LONDON, July 26 Fidelity Worldwide Investment, a
major shareholder in many of Britain's largest corporations, has
told firms in which it is invested that it wants boardroom pay
to be more closely aligned to executives' long-term commitment
to their companies.
In a letter to the companies, Chief Investment Officer for
Equities Dominic Rossi called for firms to impose a lock-in on
shares paid to executives, preventing bosses from cashing them
in for at least five years.
Fidelity also said it believed executives should receive
some of their pay in the form of 'career' shares which they must
hold until they leave the company.
The fund manager's letter to boards follows a run of
high-profile challenges - dubbed the 'shareholder spring' - to
executive pay packages by investors frustrated at rising
boardroom salaries at a time of declining share prices.
High-profile victims include Andrew Moss, the chief
executive of British insurer Aviva, who stepped down
after investors voted against his remuneration plans.
Shareholders at the world's largest advertising agency WPP
recently gave a thumbs-down to a big pay rise for chief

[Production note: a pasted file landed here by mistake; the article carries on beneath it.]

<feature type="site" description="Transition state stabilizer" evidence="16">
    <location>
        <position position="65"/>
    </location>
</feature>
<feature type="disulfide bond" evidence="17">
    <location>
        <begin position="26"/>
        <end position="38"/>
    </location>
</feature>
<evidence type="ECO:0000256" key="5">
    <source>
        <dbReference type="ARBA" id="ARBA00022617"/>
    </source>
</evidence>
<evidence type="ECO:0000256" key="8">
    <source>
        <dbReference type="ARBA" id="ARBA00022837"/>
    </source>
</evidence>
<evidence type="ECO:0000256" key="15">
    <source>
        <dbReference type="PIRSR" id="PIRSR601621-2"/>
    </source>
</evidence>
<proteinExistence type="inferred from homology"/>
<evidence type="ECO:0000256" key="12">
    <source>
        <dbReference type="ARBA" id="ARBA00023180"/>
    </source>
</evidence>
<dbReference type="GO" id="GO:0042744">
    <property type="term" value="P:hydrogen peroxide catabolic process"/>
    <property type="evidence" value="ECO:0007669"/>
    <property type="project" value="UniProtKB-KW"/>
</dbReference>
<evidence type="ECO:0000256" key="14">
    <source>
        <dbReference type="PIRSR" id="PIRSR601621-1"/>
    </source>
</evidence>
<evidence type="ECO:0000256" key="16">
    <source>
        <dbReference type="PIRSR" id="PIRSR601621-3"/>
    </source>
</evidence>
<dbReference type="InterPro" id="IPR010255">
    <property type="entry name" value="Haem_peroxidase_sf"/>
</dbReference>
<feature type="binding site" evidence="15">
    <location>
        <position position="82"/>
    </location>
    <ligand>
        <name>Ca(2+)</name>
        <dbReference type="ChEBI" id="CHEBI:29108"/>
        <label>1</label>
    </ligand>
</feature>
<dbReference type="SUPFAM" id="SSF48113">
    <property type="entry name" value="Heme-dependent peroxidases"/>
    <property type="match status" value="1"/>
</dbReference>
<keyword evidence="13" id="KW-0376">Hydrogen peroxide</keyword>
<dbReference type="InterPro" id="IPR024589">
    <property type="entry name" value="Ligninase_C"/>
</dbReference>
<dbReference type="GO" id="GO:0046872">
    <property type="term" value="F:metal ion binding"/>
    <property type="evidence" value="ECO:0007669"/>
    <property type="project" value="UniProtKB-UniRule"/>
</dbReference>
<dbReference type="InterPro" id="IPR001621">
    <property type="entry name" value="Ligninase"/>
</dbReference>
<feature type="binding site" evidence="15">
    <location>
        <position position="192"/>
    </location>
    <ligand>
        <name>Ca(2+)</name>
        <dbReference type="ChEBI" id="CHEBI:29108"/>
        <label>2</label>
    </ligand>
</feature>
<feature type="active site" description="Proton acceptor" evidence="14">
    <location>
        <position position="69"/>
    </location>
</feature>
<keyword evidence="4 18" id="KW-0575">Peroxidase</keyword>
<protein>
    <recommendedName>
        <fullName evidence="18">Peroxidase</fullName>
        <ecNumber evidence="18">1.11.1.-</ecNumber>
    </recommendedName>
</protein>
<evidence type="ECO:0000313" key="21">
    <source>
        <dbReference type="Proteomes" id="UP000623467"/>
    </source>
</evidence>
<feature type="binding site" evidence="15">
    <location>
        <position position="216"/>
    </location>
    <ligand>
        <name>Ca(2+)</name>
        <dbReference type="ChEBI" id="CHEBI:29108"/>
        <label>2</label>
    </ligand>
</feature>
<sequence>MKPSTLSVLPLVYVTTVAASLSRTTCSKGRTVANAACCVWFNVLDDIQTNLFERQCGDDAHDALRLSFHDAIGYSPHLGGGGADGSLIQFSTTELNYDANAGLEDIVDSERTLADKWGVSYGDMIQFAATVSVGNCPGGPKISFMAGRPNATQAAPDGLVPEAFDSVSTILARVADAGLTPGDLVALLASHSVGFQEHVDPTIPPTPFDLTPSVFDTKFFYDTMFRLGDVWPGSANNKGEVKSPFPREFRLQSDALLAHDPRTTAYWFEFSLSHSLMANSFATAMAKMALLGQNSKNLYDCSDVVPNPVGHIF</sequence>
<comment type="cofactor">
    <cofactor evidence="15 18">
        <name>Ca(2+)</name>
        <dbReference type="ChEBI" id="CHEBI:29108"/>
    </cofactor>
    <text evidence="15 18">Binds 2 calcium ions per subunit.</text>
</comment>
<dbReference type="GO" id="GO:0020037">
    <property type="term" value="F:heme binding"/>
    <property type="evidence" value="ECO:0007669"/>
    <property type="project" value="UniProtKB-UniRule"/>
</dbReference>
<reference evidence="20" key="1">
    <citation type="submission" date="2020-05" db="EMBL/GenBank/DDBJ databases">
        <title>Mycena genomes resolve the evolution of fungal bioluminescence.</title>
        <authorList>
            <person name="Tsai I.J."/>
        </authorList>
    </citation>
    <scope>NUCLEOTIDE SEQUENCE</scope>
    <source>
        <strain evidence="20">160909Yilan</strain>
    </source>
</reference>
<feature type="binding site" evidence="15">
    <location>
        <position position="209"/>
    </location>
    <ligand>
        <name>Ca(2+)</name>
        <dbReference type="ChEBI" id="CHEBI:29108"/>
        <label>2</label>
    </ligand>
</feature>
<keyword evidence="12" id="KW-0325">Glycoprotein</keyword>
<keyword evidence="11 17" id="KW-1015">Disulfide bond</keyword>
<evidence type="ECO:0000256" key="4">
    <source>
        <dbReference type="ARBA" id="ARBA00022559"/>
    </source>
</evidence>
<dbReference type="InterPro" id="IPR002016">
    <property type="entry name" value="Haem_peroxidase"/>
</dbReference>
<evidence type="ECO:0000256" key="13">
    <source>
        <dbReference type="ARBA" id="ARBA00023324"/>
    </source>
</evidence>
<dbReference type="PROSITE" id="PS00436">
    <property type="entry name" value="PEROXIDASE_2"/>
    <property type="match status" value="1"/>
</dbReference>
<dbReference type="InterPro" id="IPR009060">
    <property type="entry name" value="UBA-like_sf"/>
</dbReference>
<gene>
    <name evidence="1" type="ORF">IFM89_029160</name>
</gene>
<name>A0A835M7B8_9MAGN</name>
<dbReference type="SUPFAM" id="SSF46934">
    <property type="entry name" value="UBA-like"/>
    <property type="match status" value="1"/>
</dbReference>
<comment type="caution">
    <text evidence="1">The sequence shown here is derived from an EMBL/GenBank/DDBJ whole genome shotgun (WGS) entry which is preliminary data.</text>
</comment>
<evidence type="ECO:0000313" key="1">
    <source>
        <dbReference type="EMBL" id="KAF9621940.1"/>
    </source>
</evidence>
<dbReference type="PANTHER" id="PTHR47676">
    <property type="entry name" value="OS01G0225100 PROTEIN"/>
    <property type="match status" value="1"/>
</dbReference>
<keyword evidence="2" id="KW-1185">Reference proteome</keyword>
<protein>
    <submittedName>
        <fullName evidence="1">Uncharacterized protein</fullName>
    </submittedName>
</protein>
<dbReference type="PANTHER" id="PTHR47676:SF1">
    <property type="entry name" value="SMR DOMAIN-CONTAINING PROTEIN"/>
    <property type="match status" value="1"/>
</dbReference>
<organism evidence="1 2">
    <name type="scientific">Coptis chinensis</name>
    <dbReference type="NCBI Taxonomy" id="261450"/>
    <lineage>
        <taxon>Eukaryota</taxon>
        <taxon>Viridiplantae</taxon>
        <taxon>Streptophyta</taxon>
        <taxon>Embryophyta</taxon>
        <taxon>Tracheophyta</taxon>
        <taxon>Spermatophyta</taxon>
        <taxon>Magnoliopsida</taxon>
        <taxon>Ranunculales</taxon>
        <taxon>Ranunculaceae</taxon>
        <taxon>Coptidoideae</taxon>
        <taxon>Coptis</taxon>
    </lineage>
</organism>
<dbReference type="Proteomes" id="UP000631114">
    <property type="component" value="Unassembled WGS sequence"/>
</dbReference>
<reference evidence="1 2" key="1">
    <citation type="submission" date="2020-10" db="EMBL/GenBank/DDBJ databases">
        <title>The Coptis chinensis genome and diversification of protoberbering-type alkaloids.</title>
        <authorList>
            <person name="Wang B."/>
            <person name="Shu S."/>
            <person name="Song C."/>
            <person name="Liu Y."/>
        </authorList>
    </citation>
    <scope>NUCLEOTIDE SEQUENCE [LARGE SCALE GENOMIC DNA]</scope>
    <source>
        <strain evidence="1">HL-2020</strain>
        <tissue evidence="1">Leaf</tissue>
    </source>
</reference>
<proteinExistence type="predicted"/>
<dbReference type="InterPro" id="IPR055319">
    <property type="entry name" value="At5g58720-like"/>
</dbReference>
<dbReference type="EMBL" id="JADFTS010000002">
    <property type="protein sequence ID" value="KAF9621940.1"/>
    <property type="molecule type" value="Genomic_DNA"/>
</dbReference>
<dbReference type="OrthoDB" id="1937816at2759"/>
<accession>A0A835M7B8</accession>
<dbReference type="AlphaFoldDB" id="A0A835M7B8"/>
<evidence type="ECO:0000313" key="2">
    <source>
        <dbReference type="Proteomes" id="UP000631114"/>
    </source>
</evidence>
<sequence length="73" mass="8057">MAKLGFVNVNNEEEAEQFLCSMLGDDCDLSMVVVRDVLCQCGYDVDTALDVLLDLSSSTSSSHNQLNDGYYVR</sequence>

executive Martin Sorrell, with 59.5 percent of votes at the AGM
opposing its remuneration report.
Investors have also reacted angrily to a near
9-million-pound ($14 million) pay-off for the Barclays
investment banker at the centre of the Libor scandal which one
politician called a "reward for failure".
"In recent years the pay of top executives has increased
even as returns to shareholders have been poor and we believe
that the majority of schemes are insufficiently long-term in
their perspective," Rossi said in the letter.
"We have no objection to outstanding pay for outstanding
performance but the interests of managers and owners need to be
fully and transparently aligned and we hope that our revised
guidelines are a step in this direction."
(Reporting by Chris Vellacott; editing by Laurence Fletcher)